When comments may lead to contempt


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  • Thursday, 01 Nov 2018

I RECENTLY wrote about the Anti-Fake News Act and the Sedition Act. Some readers are asking why I have not been commenting on the country’s current issues, particularly regarding vessels of one type or another.

There are two reasons for taking this approach.

First, the hot topic that the readers are referring to is all about shipping and maritime laws and maritime charges. A considerable understanding of the subject is required.

As far as the charges relating to breach of trust and money laundering are concerned, anybody can look up the statutes, read the relevant sections and summarise them and make some comments. How­ever, it is equally important to know well the context and facts of these charges.

Second, if prosecution of the proceedings is pending or imminent, there could also be a question of contempt, for which the court has the power to punish the writer.

Many people bring up the term “sub judice” when discussing the legal implications of publishing reports on current court cases. However, there is sometimes a mix-up in its use. Sub judice really means that the matter is ongoing and is not completed.

Thus, a newspaper will often get a letter from an aggrieved person complaining that what has been reported about what was said in court is wrong and therefore, under the sub judice rule, the newspaper or publisher should not continue publishing such reports.

Essentially, contempt of court refers to failure to comply with the order of court or an act of resistance or insult to the court or judges. Or it is conduct that is likely to pre­judice a fair trial.

It is regarded as a strict liability offence that may interfere with the course of justice, regardless of the intention of the contemner (the person who commits contempt).

This rule needs to be looked at from two points, the first being the possibility of prejudicing the outcome of a trial. However, given the present circumstances and the evidence that has surfaced so far, it can only be a contempt of court to try to influence the judges.

In reality, I do not think the reasoning of our judges can be easily influenced by a news article.

Instead, it is more a question of whether anything written would be treated as insulting to our judges, especially when it is perceived as criticism. This depends on the sensitivity of the judges – those in different countries may look at such matters differently.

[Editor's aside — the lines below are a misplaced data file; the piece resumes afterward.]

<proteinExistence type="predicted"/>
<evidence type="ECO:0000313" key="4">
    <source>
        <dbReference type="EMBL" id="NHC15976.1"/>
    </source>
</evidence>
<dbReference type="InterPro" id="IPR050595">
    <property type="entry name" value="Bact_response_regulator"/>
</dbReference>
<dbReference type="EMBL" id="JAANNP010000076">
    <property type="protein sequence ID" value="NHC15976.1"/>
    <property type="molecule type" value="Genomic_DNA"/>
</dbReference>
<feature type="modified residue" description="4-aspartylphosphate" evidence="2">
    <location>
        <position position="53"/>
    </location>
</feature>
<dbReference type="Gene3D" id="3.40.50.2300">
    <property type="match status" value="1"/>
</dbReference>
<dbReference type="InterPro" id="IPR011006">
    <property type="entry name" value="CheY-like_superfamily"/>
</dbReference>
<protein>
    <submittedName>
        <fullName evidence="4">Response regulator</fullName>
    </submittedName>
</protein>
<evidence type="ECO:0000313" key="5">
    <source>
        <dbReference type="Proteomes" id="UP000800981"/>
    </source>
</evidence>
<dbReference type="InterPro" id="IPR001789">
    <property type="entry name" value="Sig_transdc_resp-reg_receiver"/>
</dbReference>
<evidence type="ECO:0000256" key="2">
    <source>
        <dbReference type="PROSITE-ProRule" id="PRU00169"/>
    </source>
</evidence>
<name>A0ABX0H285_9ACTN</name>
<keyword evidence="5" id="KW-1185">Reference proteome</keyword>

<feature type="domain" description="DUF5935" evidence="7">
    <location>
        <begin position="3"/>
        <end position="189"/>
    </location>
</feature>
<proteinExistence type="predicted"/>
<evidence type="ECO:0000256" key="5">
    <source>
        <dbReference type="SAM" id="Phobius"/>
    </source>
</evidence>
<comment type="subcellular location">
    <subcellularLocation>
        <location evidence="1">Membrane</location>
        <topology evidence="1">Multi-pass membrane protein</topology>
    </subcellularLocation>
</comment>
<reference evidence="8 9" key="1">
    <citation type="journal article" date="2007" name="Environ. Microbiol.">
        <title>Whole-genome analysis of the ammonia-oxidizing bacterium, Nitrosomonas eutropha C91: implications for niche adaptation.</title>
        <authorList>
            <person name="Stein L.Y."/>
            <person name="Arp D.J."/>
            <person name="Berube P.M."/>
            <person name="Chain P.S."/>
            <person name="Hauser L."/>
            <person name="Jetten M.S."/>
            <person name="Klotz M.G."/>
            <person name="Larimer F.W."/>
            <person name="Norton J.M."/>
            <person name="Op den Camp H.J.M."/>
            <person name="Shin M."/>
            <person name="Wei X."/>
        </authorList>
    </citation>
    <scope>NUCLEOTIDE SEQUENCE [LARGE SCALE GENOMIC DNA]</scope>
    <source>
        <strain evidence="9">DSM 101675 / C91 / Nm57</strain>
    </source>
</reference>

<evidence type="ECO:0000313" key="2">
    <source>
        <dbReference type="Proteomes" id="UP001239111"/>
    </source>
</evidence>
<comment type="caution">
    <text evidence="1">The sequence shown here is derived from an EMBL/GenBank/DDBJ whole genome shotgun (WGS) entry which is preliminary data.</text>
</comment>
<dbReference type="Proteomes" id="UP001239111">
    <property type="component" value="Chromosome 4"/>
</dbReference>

The best way to understand whether an article is in contempt or not is to look at the facts of some cases.

An English case centred on a 1972 article in The Sunday Times about legal proceedings relating to a drug that caused birth defects. The article contains the pivotal paragraph below:

“Thirdly, the thalidomide children shame Distillers. It is appreciated that Distillers have always denied negligence and, if the cases were pursued, the children might end up with nothing. It is appreciated that Distillers’ lawyers have a professional duty to secure the best terms for their clients.

“But at the end of the day what is to be paid in settlement is the decision of Distillers, and they should offer much, much more to everyone of the thalidomide victims. It may be argued that Distillers have a duty to their shareholders and that, having taken account of skilled legal advice, the terms are just.

“But the law is not always the same as justice. There are times when to insist on the letter of the law is as exposed to criticism as infringement of another’s legal rights.

“The figure in the proposed settlement is to be £3.25mil, spread over 10 years. This does not shine as a beacon against pre-tax profits last year of £64.8mil and company assets worth £421mil. Without in any way surrendering on negligence, Distillers could and should think again.”

After a long court battle, it was finally ruled that the article did not violate the law of contempt of court.

In a state legislature in India immediately after independence, the Chief Minister said, “At present our Constitution is new, the High Court is new. In many instances, the immaturity of the High Court is apparent. In many instances, the decision given by the High Court has been corrected by the Supreme Court. The Supreme Court also held that in many instances, the High Court has abused the powers given to it.”

Was it in contempt? The Court said yes, it was.

Another example is a case in England revolving around an article published in a magazine in the late 1960s.

The writer lashed out at the courts, wielding sentences such as this one: “The recent judgment of the Court of Appeal is a strange example of the blindness which sometimes descends on the best of judges.”

“Everyone, it seems, is out of step, except the courts,” he wrote.

He urged judges to remember the golden rule in the matter of obiter dicta (non-essential opinions or remarks by a judge), adding: “Silence is always an option.”

The English Court decided it was not contempt.

Any comments or suggestions for points of discussion can be sent to mavico7@yahoo.com. The views expressed here are entirely the writer’s own.

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